The UK will be opening its first NHS proton beam therapy facility in 2018. The two facilities, the UCLH Foundation Trust in London and The Christie in Manchester, had £250m in government funding approved in 2015. At UCLH, the facility will be located underground. Thick concrete walls and steel plates will meet stringent shielding requirements established by radiation safety experts. This unprecedented building will be created according to Building Information Modelling methodology, a collaborative process where ideas are tested and adjusted prior to construction. Clinical requirements encompass treatment for a vast range of patients. The system will be complex and therefore checks will be run on it constantly.
While the UCLH facility is clinical rather than research-based, data on treatment results will be collected and hopefully proton physics research accommodated. One such project now under way seeks to combine data from X-ray CTs and proton radiographs to reveal how protons interact with each patient and that, in turn, could enable targeting of treatment protons more closely to the tumour.
At UCL, a computer model being developed combines individual CT images with a signal charting patients’ breathing to produce a 3D animated model for more accurate dose delivery. A related model being developed has as its ultimate purpose the therapy beam following the motion of the tumour.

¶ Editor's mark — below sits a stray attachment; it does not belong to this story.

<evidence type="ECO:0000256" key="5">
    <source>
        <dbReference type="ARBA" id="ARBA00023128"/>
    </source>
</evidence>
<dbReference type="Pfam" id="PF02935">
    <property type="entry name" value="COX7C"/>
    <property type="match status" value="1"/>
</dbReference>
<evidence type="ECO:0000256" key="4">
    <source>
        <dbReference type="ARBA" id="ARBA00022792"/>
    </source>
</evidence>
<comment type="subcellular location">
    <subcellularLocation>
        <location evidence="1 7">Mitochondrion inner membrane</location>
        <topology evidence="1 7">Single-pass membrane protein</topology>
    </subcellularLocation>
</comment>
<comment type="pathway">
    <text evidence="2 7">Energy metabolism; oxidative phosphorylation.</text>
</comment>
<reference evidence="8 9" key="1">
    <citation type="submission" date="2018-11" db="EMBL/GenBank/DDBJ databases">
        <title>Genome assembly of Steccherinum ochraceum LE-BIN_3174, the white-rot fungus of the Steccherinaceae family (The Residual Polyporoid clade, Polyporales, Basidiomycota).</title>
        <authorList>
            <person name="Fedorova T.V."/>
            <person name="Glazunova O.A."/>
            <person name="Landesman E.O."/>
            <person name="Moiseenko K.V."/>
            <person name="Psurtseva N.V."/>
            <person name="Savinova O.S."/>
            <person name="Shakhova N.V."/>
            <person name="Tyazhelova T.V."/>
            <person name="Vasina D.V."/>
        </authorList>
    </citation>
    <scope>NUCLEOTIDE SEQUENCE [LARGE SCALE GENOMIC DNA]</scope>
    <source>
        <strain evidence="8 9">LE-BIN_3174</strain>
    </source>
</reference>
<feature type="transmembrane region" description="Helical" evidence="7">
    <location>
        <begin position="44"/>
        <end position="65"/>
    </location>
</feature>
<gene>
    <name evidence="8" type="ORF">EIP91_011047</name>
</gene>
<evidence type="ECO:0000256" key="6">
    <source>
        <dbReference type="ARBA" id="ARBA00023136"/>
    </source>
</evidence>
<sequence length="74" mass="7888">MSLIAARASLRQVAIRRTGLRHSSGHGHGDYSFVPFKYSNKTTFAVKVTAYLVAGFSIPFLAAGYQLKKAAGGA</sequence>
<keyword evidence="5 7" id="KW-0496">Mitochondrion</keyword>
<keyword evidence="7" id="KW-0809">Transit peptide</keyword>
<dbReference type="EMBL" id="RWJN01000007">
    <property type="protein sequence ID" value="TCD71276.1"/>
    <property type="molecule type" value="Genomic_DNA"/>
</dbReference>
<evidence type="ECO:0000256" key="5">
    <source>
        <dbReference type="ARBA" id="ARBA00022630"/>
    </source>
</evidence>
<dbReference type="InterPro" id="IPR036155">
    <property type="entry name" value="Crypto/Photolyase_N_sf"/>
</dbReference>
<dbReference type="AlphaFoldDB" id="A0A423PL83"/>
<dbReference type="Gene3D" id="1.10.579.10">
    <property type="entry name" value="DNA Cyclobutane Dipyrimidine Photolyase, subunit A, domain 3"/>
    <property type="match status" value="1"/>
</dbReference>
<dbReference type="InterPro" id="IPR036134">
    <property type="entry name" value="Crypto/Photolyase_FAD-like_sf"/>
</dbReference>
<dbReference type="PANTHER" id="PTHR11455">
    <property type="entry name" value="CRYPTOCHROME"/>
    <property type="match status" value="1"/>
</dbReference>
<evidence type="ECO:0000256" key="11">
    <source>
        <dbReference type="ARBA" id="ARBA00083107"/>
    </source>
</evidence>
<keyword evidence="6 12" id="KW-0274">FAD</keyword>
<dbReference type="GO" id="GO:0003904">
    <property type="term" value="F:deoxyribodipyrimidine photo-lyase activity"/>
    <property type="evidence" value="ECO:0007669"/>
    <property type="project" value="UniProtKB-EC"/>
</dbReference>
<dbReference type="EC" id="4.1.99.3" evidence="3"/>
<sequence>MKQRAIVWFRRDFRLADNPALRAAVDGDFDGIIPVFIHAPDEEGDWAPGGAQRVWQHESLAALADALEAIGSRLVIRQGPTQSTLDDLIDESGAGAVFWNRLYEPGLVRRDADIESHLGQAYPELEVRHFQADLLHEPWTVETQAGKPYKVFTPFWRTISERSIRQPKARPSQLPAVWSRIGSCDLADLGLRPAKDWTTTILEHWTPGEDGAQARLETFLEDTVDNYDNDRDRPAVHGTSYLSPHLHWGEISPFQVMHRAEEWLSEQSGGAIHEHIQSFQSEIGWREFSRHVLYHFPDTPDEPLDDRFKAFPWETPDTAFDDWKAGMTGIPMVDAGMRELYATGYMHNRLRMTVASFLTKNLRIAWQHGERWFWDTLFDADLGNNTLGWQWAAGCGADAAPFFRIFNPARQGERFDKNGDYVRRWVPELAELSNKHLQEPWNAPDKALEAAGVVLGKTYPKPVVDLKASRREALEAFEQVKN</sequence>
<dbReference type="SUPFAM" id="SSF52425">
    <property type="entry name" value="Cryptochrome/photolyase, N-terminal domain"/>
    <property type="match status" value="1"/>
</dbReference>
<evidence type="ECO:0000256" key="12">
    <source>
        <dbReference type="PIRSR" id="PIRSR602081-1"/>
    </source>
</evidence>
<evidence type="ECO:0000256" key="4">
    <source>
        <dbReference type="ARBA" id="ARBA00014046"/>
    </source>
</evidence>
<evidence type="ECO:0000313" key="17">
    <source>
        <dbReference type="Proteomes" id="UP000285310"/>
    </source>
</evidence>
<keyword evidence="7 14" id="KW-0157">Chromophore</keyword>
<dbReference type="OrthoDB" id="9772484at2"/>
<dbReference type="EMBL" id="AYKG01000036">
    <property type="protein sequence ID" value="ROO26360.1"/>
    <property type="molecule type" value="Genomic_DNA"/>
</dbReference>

The focus is now on finding qualified staff. UCLH staff is work-shadowing at existing centres worldwide. UCLH’s engineering team could take over running the service from Varian, the equipment manufacturer. Clinical staff is being trained, including by a physicist with first-hand experience in proton beam therapy. The collaborative approach to the project should provide many benefits to UK patients, namely treating them locally thereby obviating the need for overseas travel and related complications, as well as radiotherapy defined exclusively by clinical need.
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